July 3, 2013

Un-ringing a bell

The White House announced yesterday that they are 'delaying' the employer mandate portion of Obamacare:
The law requires companies that employ 50 or more workers to offer coverage or face fines. The Treasury Department and the White House said that, based on complaints by employers that the system for reporting the coverage was too onerous, they would simplify that system and give employers an additional year to comply. 
The mandate's implementation deadline is now 2015.  In the interest of transparency, the White House should have just said "after the mid-term elections".
And while some of us may have some hope that this delay will lead to further concessions, changes, delays, and maybe even repeal - much of the damage to the end consumer is done.
As I sit here, my husband's company just sent their annual open enrollment information - with a cover letter (drafted last week) that blames the cost increases on Obamacare.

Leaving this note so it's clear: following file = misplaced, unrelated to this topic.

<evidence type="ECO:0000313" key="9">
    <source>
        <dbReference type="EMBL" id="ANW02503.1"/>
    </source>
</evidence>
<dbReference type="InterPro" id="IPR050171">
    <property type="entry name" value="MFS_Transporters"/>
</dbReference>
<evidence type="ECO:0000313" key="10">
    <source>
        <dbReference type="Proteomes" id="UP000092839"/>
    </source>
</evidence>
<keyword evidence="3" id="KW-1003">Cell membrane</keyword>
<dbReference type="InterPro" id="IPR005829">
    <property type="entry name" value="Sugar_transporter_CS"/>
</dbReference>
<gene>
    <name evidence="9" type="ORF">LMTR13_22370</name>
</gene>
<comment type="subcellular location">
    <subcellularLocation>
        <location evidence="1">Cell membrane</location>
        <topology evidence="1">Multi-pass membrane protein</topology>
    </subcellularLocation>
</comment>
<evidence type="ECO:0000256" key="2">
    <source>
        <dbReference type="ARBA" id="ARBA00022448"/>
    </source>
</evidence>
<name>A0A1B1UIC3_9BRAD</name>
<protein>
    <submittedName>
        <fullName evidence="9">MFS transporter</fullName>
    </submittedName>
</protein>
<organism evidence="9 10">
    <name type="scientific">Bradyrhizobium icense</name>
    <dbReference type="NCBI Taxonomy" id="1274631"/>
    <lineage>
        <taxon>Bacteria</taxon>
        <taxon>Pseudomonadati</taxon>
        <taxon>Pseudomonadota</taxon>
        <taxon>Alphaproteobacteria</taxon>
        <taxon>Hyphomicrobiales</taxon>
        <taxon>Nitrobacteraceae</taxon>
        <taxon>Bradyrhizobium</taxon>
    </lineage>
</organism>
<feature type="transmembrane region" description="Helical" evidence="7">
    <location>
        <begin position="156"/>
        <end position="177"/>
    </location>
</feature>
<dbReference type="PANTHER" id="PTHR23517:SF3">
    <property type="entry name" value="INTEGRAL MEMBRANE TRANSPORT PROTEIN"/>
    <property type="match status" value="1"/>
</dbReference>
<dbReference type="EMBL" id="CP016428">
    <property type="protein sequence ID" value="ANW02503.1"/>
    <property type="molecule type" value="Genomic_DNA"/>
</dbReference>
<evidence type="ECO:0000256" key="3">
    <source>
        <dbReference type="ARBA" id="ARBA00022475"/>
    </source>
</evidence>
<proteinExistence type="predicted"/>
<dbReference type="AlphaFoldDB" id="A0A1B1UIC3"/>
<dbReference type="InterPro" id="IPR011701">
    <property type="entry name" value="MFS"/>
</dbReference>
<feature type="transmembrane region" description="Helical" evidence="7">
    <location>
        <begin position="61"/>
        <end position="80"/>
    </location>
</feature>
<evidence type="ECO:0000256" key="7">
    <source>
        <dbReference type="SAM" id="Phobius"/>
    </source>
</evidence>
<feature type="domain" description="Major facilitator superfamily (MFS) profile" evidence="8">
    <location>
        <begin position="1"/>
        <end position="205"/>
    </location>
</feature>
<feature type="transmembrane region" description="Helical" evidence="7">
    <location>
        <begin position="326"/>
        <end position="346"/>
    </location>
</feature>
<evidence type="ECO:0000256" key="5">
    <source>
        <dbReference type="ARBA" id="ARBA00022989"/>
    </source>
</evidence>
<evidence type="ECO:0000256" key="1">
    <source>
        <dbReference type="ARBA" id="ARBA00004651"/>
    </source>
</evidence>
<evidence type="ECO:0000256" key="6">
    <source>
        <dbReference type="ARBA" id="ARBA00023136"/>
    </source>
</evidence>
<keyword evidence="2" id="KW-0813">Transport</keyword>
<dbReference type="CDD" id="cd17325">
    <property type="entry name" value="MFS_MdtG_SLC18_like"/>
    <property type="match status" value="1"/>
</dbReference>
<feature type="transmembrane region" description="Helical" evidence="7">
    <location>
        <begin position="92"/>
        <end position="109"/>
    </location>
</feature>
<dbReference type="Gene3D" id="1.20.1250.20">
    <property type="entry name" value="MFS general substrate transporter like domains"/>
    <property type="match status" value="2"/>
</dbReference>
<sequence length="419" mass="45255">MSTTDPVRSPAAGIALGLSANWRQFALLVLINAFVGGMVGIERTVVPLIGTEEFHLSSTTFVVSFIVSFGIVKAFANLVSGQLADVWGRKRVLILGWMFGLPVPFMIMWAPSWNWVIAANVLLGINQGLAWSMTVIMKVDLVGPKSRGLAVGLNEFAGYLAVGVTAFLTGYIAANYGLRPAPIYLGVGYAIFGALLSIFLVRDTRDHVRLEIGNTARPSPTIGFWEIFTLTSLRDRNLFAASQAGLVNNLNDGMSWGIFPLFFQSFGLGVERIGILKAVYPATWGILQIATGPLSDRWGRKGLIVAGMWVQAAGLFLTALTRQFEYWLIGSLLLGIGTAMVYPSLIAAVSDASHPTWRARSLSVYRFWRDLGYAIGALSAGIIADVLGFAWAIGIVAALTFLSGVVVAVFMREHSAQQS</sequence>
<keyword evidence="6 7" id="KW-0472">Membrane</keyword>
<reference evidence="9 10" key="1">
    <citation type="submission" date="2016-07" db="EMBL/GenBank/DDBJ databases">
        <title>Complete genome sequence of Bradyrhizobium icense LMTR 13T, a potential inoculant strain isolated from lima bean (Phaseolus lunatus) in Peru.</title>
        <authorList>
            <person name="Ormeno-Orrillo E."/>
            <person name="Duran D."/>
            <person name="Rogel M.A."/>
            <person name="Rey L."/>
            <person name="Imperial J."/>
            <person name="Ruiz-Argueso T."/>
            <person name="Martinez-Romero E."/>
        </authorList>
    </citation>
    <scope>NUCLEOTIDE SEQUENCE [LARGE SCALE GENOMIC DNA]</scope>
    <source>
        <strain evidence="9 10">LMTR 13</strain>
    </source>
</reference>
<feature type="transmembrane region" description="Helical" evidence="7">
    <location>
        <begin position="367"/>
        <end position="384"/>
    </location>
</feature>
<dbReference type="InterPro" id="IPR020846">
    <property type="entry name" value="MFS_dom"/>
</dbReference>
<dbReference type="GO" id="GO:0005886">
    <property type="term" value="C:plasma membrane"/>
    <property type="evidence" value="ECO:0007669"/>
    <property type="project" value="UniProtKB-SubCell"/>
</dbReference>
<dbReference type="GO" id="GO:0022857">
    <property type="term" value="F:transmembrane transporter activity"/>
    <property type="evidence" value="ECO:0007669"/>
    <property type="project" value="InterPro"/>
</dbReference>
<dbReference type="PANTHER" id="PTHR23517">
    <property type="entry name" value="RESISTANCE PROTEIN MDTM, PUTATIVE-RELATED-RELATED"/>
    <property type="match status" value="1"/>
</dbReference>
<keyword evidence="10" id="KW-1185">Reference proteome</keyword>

At my place of business, I was intimately involved in our new health care plan selection, and spent hours with our broker, learning the ins, outs, and costs of today's coverage, as well as what to expect in future years.
You see, insurance companies issue their renewal rates months in advance.  And those rates have skyrocketed since the health care law was passed.  Each implementation deadline has served as little more than another excuse for the companies to explain away rate increases.
Delaying the employer mandate, no matter what ultimately happens, just gives big insurance another money grab opportunity.
The best hope I have, after hearing one of those 'experts' on the radio suggest it, is that a medical black market will evolve, with patients and doctors working outside of the system, reverting to individually negotiated pricing and payment.  
Heck, if my doctor is willing to take a chicken and some garden-fresh produce in return for an exam and diagnosis, why should Obama care?

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